Velvetjb's Message Board Messages

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hello lucymay

i read your message with interest. being told not to worry about it isn't good enough. yes onj is rare but if you have it then it makes no difference if its rare or not.

i think you need to see a good oral maxilo facial surgeon, one who is up to speed on onj. if the omf doesn't know anything about it then go somewhere else. you need the latest info and advice.

telling you not to stop the fosamax isn't helpful either. i stopped having my bisphosphonate for about a year and my jaw condition did improve. some do not though.

i think you should have an opg x ray, its a revolving x ray of your jaws and from this you could find out exactly what your jawbone is doing, once you know that you can take better advice.

 apparently you don't have to have had cancer to get onj, just having had  bisphosphonates is likely to cause it.

many lawyers have poor and wrong information on their sites so do go for medical advice from someone who knows what they are talking about.

 one of the best things i have done over the years is to rinse 4-5 times a day with hot salty water. this is to prevent infection setting in. when the bone becomes infected the pain is something else and difficult to treat, clindamycin or metronidazole are the drugs of choice.

i can't emphasise enough to find someone who knows about this condition... difficult i know because it is so rare.. but i suspect not as rare as its said to be for dentists fail to diagnose it, likewise oral max fax's haven't the wealth of experience either to diagnose it therefore it isn't reported. i am in uk but i am sure you have a reporting system where you are, to report the adverse effects of drugs. i mean patients can report themselves... not left to doctors to do it.

you might get some help from the american dental society.. i have a feeling dentists have been informed and if you get on that site you might find some info.

here in uk we say leave well alone, for healing can be a huge problem. do not go for any invasive treatments, not jaw cuttting of any description. if bone is coming through leave it, allow it to come through on its own. once its through the saliva degrades it and after a while it turns soft and tears away or you can have debridement, cutting all above the jaw line but not below, not flesh. i have heard of cases never ever healing. some have had titanium jawbone replacement but healing has been the biggest problem.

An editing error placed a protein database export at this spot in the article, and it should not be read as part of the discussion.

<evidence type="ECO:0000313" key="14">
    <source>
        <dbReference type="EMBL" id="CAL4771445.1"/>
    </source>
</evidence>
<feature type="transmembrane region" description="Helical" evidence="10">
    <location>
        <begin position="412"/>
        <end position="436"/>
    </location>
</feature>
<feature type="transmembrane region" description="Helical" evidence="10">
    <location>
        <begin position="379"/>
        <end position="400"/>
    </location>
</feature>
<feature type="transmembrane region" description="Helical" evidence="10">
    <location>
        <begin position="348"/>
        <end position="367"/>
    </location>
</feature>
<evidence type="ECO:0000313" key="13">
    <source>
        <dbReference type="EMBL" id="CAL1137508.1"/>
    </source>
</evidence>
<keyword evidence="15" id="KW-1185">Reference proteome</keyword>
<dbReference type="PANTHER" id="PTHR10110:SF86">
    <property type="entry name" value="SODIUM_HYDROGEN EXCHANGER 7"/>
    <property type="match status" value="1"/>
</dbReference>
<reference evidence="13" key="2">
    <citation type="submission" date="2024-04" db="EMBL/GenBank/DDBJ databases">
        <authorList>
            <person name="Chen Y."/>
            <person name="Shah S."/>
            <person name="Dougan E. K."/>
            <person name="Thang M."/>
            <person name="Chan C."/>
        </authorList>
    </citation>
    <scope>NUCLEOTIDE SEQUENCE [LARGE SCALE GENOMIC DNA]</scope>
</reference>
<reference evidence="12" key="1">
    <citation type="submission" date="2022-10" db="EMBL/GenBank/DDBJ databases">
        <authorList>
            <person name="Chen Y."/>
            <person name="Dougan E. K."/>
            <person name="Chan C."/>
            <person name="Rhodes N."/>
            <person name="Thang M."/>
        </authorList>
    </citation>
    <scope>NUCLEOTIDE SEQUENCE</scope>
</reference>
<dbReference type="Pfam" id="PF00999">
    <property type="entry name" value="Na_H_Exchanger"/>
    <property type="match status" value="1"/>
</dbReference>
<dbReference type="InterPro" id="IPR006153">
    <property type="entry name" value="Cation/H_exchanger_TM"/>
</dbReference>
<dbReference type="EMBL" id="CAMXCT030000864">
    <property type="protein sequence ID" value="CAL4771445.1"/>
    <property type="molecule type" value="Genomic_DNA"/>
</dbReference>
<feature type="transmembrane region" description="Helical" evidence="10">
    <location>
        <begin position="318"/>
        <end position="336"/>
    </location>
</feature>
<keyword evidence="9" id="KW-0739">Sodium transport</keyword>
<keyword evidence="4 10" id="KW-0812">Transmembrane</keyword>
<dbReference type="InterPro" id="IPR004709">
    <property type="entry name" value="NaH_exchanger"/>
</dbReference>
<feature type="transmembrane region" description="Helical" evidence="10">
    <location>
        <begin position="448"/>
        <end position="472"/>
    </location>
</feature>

prof. salvatore ruggerio  [marx et al ] at long island jewish medical centre new york is probably the world expert on this condition, type his name and onj and you will get all the current info. [marx is at miami univ i believe]

check out the american dental society, maybe contact them for someone in your area who could look after you. don't change md until you find the one who knows what they are talking about.

because i am in uk i find it difficult to suggest the best place to contact so if you find any one who is really very helpful please post here for the benefit of others...

also check out the american osteoporosis site.... they have some onj info but also may help with osteoporosis advice.

i hope you get the help you need.. there is a bit above to get you started 

one last thing keep a diary of when you began fosamax, when you noticed any dental/bone/jaw changes with dates and descriptions.. should you ever think about a claim then you have the info in your diary but also for the medic who is going to look after you, it is invaluable 

wishing you well lucymay... velvet jb x... uk


On 5/24/2009 Lucymay wrote:

I found this site by Googleing "Exposed jawbone in mouth"

I don't have cancer, although I have been treated several times for skin cancer and go regularly to my Dermatologist for checkups and treatment, as needed.